The works by Jheronimus Bosch currently located in Venice, Hermit Saints Triptych and Triptych of St. Uncumber as well as the Four Visions of the Hereafter will be exhibited in the Netherlands city of ‘s Hertogenbosch starting December 2015. In 2016 it will be 500 years ago that the famous painter died in ‘s Hertogenbosch, the place where he lived and worked. The city commemorates that with a three-month international loan exhibition. Late 2011, the two triptychs and four panels were examined in the Venetian museums by a team of scientists from the Netherlands, Canada and the USA. Conservation appeared necessary. That will be realised next year with financial contributions from the Bosch Research & Conservation Project and a grant from The Getty Foundation (Los Angeles) as part of its Panel Paintings Initiative. The conservation treatment will be completed when the works come to The Noordbrabants Museum in ‘s Hertogenbosch for the exhibition Bosch Visions. On 28 May in Venice, the final signatures will be placed on the conservation and loan agreements.
The research team of the Bosch Research and Conservation Project (BRCP) carried out the study that preceded the treatment. The BRCP is an international art-historical study. Modern technology is used for a fundamental re-evaluation of the works by Jheronimus Bosch (ca. 1450-1516). In this project, art historians, curators and restorers from institutions all over the world work together to analyse and preserve the works of one of the most creative artists of all times. The study is an initiative of the Jheronimus Bosch 500 Foundation, The Noordbrabants Museum and Radboud University, Nijmegen. It is supported by Queen’s University, Kingston (Ontario, Canada) and the Stichting Restauratie Atelier Limburg (SRAL), Maastricht (the Netherlands) and the University of Arizona, Tucson (US)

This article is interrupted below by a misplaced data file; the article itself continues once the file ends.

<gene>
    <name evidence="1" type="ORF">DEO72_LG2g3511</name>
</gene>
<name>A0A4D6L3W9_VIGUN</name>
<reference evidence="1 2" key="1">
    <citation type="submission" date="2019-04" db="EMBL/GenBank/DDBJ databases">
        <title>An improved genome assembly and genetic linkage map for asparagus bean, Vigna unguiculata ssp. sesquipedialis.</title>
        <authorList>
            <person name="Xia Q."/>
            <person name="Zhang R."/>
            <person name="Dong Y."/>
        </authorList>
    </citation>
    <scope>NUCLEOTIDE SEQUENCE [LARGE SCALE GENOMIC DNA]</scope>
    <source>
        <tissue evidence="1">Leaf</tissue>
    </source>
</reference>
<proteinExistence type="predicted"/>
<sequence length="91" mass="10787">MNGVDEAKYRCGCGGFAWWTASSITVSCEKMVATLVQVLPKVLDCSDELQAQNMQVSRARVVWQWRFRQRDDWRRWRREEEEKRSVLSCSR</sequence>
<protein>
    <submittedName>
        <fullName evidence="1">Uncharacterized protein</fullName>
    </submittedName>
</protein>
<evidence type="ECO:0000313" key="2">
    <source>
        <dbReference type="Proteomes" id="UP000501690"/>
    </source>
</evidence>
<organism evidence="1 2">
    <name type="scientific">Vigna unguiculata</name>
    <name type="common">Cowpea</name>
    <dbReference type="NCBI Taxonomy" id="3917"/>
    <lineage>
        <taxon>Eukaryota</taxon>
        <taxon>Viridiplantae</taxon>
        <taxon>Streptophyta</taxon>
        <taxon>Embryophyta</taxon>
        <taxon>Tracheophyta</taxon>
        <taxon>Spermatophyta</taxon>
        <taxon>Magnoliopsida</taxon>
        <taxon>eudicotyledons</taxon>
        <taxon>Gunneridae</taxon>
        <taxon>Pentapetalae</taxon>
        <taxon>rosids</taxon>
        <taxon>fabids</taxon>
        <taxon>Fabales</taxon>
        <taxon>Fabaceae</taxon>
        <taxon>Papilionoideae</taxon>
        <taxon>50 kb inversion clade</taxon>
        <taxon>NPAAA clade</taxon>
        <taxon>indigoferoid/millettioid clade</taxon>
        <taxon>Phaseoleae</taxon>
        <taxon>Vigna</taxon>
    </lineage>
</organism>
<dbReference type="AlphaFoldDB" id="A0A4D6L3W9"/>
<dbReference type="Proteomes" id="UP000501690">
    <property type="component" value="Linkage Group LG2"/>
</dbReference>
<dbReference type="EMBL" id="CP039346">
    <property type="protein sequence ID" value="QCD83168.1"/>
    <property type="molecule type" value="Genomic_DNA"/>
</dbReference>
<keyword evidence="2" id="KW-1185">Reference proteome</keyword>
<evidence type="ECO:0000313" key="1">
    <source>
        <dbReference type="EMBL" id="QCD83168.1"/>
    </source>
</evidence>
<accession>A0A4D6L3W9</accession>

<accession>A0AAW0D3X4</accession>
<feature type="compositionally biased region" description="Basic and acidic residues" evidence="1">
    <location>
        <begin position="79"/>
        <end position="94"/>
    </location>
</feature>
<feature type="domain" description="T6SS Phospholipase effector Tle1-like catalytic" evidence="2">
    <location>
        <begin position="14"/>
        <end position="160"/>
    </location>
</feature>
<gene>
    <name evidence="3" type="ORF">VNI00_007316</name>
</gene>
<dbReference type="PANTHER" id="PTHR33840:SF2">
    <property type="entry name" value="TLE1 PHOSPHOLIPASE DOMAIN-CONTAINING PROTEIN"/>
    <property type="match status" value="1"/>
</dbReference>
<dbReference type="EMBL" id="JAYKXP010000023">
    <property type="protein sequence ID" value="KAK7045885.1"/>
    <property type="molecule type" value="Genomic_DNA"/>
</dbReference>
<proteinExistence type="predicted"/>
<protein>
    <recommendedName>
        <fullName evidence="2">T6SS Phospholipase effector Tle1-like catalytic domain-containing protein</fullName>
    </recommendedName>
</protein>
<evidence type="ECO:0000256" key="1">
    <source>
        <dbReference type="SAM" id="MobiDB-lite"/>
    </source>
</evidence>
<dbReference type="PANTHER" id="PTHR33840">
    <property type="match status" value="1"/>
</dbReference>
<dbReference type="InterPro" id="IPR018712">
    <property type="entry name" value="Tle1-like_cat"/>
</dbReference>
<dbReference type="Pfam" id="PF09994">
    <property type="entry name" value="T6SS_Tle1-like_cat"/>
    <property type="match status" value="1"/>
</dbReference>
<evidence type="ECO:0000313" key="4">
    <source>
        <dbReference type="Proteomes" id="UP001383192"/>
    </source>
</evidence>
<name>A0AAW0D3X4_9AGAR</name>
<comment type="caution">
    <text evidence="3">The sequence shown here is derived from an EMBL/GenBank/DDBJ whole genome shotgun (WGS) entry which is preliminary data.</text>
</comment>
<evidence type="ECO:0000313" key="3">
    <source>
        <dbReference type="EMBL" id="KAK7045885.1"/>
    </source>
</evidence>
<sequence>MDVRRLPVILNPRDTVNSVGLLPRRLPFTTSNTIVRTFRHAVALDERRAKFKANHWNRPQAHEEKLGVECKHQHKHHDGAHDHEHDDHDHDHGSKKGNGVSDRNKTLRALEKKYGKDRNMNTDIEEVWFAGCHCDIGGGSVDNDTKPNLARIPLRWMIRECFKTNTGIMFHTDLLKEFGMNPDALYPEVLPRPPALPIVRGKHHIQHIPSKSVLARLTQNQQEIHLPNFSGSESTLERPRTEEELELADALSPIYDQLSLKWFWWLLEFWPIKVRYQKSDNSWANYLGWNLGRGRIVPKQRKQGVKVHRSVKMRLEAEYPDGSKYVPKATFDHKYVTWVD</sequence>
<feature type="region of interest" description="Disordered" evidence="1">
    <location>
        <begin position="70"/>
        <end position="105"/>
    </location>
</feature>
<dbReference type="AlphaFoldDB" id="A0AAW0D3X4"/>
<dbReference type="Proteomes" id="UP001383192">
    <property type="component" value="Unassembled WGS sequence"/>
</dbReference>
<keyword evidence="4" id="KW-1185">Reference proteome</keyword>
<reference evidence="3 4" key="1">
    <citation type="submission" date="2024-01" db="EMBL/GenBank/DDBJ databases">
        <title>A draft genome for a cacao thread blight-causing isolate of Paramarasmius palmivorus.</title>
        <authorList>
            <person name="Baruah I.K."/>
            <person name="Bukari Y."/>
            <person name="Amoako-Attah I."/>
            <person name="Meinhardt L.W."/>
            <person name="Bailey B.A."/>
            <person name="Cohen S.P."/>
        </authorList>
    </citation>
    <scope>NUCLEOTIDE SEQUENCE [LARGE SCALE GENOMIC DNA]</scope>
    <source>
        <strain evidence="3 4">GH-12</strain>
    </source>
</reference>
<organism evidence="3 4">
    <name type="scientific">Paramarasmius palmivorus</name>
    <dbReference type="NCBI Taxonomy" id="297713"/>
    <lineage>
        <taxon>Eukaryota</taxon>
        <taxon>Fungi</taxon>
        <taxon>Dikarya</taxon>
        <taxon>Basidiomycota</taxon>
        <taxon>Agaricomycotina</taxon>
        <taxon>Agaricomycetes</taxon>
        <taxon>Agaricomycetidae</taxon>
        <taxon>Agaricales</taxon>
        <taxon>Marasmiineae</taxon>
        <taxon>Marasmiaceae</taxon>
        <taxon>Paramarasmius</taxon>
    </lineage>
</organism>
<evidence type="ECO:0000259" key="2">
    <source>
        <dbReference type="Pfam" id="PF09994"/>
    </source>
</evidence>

The two Venetian triptychs are kept in the Gallerie dell’Accademia, the four panels in Palazzo Grimani. The conservation project will be carried out in Venice by a team of Italian and Dutch experts and three young international conservators, who will receive training as part of the Getty Foundation grant.
On 28 May, Giovanna Damiani, Soprintendente Speciale per il Patrimonio storico, artistico ed etnoantropologico e per il Polo Museale della città di Venezia e dei comuni della Gronda lagunare and the representatives of the BRCP and The Noordbrabants Museum will be signing the cooperation agreements in the presence of Jet Bussemaker, the Dutch Minister for Education, Culture and Science.
The website http://boschproject.org/ was created with multiple goals in mind. First and foremost, the innovative synchronized image viewers will serve as practical tools during the conservation interventions for the Bosch panels in Venice. X-radiographs will be added when they become available. These image viewers are a significant advance for the fields of conservation/restoration and technical art history, and we are very pleased to share this exciting development with our colleagues in these disciplines. This site also serves as a pilot for a much larger web application that will be launched in December 2015 for the opening of the Jheronimus Bosch exhibition in ’s-Hertogenbosch.